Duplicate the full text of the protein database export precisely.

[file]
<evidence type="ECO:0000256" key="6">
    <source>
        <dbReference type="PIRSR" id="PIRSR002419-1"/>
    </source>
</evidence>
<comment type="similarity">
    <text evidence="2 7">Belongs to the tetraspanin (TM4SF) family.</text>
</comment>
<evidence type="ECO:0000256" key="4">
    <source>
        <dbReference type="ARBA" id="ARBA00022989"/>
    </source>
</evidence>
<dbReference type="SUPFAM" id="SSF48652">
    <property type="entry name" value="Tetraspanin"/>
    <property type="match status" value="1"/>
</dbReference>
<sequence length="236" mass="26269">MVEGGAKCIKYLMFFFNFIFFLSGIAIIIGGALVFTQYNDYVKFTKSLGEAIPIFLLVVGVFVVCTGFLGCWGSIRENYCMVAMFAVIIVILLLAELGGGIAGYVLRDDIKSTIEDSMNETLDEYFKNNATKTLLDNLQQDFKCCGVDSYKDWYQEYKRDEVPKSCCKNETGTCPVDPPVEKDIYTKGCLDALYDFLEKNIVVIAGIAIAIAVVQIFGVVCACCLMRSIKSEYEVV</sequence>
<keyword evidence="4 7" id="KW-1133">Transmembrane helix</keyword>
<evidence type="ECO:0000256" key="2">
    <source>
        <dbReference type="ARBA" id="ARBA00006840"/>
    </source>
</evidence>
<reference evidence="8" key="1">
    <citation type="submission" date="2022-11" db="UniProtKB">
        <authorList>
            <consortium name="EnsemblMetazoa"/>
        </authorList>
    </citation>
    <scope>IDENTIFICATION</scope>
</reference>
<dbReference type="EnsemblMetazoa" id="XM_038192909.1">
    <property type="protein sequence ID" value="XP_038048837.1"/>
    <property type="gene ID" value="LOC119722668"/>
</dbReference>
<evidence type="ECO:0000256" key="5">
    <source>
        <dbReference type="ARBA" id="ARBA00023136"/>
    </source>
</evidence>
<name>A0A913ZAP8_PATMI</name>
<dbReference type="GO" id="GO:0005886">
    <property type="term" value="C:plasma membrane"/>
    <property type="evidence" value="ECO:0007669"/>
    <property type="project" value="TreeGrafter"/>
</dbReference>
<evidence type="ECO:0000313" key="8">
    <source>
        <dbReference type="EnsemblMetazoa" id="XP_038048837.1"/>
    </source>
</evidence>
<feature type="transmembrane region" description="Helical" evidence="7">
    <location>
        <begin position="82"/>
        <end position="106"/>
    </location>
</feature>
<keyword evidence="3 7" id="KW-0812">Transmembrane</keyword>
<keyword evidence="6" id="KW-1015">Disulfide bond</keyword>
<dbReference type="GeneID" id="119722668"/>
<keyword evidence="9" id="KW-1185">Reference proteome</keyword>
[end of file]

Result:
<evidence type="ECO:0000256" key="6">
    <source>
        <dbReference type="PIRSR" id="PIRSR002419-1"/>
    </source>
</evidence>
<comment type="similarity">
    <text evidence="2 7">Belongs to the tetraspanin (TM4SF) family.</text>
</comment>
<evidence type="ECO:0000256" key="4">
    <source>
        <dbReference type="ARBA" id="ARBA00022989"/>
    </source>
</evidence>
<dbReference type="SUPFAM" id="SSF48652">
    <property type="entry name" value="Tetraspanin"/>
    <property type="match status" value="1"/>
</dbReference>
<sequence length="236" mass="26269">MVEGGAKCIKYLMFFFNFIFFLSGIAIIIGGALVFTQYNDYVKFTKSLGEAIPIFLLVVGVFVVCTGFLGCWGSIRENYCMVAMFAVIIVILLLAELGGGIAGYVLRDDIKSTIEDSMNETLDEYFKNNATKTLLDNLQQDFKCCGVDSYKDWYQEYKRDEVPKSCCKNETGTCPVDPPVEKDIYTKGCLDALYDFLEKNIVVIAGIAIAIAVVQIFGVVCACCLMRSIKSEYEVV</sequence>
<keyword evidence="4 7" id="KW-1133">Transmembrane helix</keyword>
<evidence type="ECO:0000256" key="2">
    <source>
        <dbReference type="ARBA" id="ARBA00006840"/>
    </source>
</evidence>
<reference evidence="8" key="1">
    <citation type="submission" date="2022-11" db="UniProtKB">
        <authorList>
            <consortium name="EnsemblMetazoa"/>
        </authorList>
    </citation>
    <scope>IDENTIFICATION</scope>
</reference>
<dbReference type="EnsemblMetazoa" id="XM_038192909.1">
    <property type="protein sequence ID" value="XP_038048837.1"/>
    <property type="gene ID" value="LOC119722668"/>
</dbReference>
<evidence type="ECO:0000256" key="5">
    <source>
        <dbReference type="ARBA" id="ARBA00023136"/>
    </source>
</evidence>
<name>A0A913ZAP8_PATMI</name>
<dbReference type="GO" id="GO:0005886">
    <property type="term" value="C:plasma membrane"/>
    <property type="evidence" value="ECO:0007669"/>
    <property type="project" value="TreeGrafter"/>
</dbReference>
<evidence type="ECO:0000313" key="8">
    <source>
        <dbReference type="EnsemblMetazoa" id="XP_038048837.1"/>
    </source>
</evidence>
<feature type="transmembrane region" description="Helical" evidence="7">
    <location>
        <begin position="82"/>
        <end position="106"/>
    </location>
</feature>
<keyword evidence="3 7" id="KW-0812">Transmembrane</keyword>
<keyword evidence="6" id="KW-1015">Disulfide bond</keyword>
<dbReference type="GeneID" id="119722668"/>
<keyword evidence="9" id="KW-1185">Reference proteome</keyword>